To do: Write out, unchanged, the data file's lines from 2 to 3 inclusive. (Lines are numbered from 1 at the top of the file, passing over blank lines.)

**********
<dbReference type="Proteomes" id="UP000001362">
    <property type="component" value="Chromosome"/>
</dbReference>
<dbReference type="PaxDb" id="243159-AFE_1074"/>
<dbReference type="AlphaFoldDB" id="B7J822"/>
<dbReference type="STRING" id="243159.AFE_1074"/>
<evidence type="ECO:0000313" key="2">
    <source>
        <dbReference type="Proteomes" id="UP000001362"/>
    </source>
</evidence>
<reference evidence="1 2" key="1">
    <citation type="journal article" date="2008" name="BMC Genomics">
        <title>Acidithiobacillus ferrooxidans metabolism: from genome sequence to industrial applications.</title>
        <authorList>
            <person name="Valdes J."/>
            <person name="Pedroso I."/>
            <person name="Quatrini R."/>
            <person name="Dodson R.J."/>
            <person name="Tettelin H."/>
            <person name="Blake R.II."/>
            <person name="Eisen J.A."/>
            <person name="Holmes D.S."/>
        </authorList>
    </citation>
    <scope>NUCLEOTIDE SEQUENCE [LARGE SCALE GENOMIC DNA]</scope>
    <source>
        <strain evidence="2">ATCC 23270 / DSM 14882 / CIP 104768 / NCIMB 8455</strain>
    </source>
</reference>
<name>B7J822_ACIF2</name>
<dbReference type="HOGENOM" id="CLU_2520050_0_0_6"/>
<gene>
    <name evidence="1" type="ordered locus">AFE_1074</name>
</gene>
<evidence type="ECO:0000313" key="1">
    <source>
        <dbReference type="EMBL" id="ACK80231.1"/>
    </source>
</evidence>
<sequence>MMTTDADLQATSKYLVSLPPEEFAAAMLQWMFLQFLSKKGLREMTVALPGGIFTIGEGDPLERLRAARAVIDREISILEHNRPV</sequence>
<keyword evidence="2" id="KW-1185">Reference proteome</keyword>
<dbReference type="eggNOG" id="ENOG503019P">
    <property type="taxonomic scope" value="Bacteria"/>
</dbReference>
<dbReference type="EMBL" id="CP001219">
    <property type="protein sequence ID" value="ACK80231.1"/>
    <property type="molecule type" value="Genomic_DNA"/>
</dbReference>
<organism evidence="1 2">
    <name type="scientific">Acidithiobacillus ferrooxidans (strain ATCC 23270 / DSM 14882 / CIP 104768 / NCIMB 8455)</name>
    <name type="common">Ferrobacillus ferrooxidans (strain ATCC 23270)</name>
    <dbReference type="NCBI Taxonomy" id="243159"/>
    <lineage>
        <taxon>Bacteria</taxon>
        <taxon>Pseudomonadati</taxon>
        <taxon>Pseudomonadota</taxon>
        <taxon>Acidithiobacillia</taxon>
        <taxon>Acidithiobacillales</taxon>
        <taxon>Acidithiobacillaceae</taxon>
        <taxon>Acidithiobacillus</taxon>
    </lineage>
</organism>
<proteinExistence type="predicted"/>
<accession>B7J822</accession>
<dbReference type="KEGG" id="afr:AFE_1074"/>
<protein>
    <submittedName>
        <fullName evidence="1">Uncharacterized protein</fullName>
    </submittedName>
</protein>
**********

    <property type="component" value="Chromosome"/>
</dbReference>